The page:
Donald Trump won, and the media is grasping for answers as to why we didn’t predict it. Already, you can see the seeds of many bad solutions forming.
The New York Times, a useful enough stand-in for the prestige mainstream media, did communicate in both the tone and substance of its coverage that Hillary Clinton was overwhelmingly likely to win the election. It is fair and appropriate for the Times and all of the other news outlets that did the same to stage a post-mortem and figure out where their prediction and analysis went wrong. (News outlets specifically need to focus on the “Our objective analysis of facts tells us that Trump will lose the election” aspect of their reporting, not the “Here are a thousand legitimate news stories about bad things Trump has done” aspect. Legitimate reporting is legitimate. The failure in this case was one of analysis.) This quote from Times editor Dean Baquet is very representative of the post-election reflections of many media big shots: “If I have a mea culpa for journalists and journalism, it’s that we’ve got to do a much better job of being on the road, out in the country, talking to different kinds of people than the people we talk to — especially if you happen to be a New York-based news organization — and remind ourselves that New York is not the real world.”
Baquet’s thoughts have been echoed in varying forms by other walking representations of the concept of “media elites,” as if they had just awoken from a trance—damn ... we’re elites! Perhaps this is bad? Unfortunately, if you understand how prestige media outlets tend to react to things like this, it is possible to discern that the post-Trump media reformation is already beginning to go off the rails.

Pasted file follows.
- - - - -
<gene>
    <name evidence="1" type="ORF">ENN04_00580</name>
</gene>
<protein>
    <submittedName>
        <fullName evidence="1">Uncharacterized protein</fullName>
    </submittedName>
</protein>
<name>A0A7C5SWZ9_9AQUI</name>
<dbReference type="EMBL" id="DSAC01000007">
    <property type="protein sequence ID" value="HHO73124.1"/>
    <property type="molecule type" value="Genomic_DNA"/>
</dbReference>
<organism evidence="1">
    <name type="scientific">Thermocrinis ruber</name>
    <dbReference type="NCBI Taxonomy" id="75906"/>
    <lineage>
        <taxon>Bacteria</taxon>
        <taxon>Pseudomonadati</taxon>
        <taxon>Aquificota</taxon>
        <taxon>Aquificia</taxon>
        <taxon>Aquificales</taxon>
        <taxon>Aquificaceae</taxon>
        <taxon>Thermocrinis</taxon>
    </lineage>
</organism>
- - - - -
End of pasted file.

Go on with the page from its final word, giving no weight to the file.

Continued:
The problem is not that the New York Times (who we are using here as a representative of the prestige media at large) failed to cover “middle America.” The problem is that the New York Times covers middle America as if it was venturing into a strange and foreign land where the most mundane aspects of life must be explained as exotic novelties. In Kansas City they eat “barbecue”—crazy! The sincere efforts of the Times to cover this entire nation often devolve into farce. It’s not that they’re not trying. It’s that they don’t have the proper tools.